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The Lifeguard Review

Other Critics provided by Metacritic.com

Critics scores range from 0 to 100, with higher scores indicating more favorable reviews.

  • 2.0
    34

    out of 100

    Metascore®
    Generally unfavorable reviews
    based on a weighted average of all
    critic review scores.

  • 20

    out of 100

    Village Voice Ernest Hardy

    From concept to execution to tone, writer-director Liz W. Garcia's The Lifeguard is a lifeless misfire.

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  • 30

    out of 100

    Variety Peter Debruge

    Lambert brings a forlorn dimension to his seductive young role, but Bell never really convinces as the older woman. Despite flirting with controversy, the actress seems reluctant to plunge fully into potential unlikability, nor does the film quite give her the chance.

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  • 30

    out of 100

    The Hollywood Reporter Justin Lowe

    Surprisingly for a writer turned director, the most evident shortcomings with Garcia’s feature originate with the script. With barely any backstory to support them, the characters consistently appear to lack the motivations necessary for their actions.

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  • 40

    out of 100

    The New York Times Nicolas Rapold

    This directorial debut by Liz W. Garcia, a writer for television, bears some echoes of its creator’s origins, going from deft to trite in its drama and setting up character arcs that feel sappily resolved within its feature length.

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  • 70

    out of 100

    Los Angeles Times Gary Goldstein

    The Lifeguard is a watchable, emotionally redolent trip down one woman's memory lane.

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  • See all The Lifeguard reviews at Metacritic.com

For Families provided by Common Sense Media

Pause for kids 17 & under

Drama is short on story, long on illicit romance.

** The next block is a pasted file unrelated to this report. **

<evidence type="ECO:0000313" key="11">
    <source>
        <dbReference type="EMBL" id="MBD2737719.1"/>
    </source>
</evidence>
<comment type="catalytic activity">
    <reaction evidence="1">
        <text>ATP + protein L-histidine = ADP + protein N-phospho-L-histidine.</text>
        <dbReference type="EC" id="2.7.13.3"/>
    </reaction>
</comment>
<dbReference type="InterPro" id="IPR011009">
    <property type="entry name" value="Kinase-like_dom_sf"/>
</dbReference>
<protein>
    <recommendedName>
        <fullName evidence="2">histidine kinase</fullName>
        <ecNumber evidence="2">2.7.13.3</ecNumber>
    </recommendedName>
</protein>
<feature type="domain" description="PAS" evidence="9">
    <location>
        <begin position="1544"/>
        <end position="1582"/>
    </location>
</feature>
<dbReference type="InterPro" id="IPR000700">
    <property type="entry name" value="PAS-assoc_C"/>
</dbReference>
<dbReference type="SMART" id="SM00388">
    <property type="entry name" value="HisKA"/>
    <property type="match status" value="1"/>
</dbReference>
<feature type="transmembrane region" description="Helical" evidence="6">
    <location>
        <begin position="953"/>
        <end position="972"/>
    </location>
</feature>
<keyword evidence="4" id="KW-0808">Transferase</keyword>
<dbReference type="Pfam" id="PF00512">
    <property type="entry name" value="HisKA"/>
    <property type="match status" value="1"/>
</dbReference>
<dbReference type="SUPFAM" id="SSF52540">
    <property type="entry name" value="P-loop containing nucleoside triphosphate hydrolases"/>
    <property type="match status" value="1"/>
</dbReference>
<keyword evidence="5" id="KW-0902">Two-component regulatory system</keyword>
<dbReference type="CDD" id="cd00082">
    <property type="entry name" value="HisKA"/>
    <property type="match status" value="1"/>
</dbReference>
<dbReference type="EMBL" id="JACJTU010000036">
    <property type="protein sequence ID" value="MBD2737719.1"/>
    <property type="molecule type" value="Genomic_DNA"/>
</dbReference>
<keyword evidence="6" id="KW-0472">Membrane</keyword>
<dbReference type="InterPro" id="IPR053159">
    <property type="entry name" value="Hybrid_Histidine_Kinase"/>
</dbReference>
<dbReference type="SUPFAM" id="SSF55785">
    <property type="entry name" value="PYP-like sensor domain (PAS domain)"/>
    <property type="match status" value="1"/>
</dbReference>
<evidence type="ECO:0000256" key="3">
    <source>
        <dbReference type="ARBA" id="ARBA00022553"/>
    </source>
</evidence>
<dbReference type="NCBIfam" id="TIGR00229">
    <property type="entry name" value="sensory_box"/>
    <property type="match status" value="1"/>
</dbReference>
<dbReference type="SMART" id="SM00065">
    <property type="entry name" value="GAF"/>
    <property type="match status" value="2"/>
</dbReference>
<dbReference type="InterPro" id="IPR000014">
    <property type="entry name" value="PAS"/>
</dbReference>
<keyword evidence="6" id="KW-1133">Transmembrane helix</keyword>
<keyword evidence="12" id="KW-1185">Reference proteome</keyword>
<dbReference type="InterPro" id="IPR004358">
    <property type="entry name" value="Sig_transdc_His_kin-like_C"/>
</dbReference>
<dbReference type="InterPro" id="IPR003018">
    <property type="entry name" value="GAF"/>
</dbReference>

What Parents Need to Know

Parents need to know that The Lifeguard is about an unhappy 29-year-old New York reporter (Kristen Bell) who chucks it all to move back in with her parents in her sleepy Connecticut hometown. Soon, she's hanging out with her high school pals in the same old parking lot, and it's not long before she becomes involved with a high school boy who's just slightly more than half her age. There are several explicit sex scenes (including one in which a man's genitals are seen), as well as frequent swearing ("f--k," "s--t," and more), and lots of drinking and pot smoking.

  • Families can talk about how the movie depicts drinking and drug use. What role do they play in Leigh/her friends' life? Are their consequences? Are they realistic?

  • How does Leigh's arrival in her hometown affect the other people around her, including her mother and her old friends? Is it true that "you can't go home again"?

  • What do you think about Leigh and Jason's relationship? What draws them together? Parents, talk to your teens about your own values regarding sex and relationships.

The good stuff
  • message true1

    Messages: You can't recapture your high school glory days, and you can't regain those lazy days with almost no responsibilities. These are tough lessons that 29-year-old Leigh has to learn after she abandons her life in New York and moves back in with her parents in suburban Connecticut.

  • rolemodels true0

    Role models: Leigh is a bit of a slacker, quitting her job as a New York journalist, moving back to her suburban hometown, getting a job as a summer lifeguard, and hanging out with high school kids. Her best friends aren't much better, and they all seem to be reverting back to their teens, hanging out in parking lots after school and traipsing out to the woods to smoke pot.

What to watch for
  • violence false2

    Violence: Some arguments between friends and couples, and one disturbing scene that comes in the aftermath of a tragedy.

  • sex false5

    Sex: The main character, a 29-year-old woman, becomes involved with a 16-year-old boy, and there are several graphic sex scenes, including oral sex and vigorous thrusting. Another scene shows a married couple starting to get involved in oral sex; the man's penis is seen.

  • language false4

    Language: Frequent swearing throughout the film includes "f--k," "s--t," "bitch," "a--hole," "d--k," and more. One scene shows tween boys yelling "f--k off, bitch" to an adult woman.

  • consumerism false1

    Consumerism: Several scenes take place in and around one character's Toyota.

  • drugsalcoholtobacco false4

    Drinking, drugs and smoking: People drink wine, beer, and harder drinks while socializing and at parties. Several people regularly smoke cigarettes, and a few scenes show people smoking pot and acting high.

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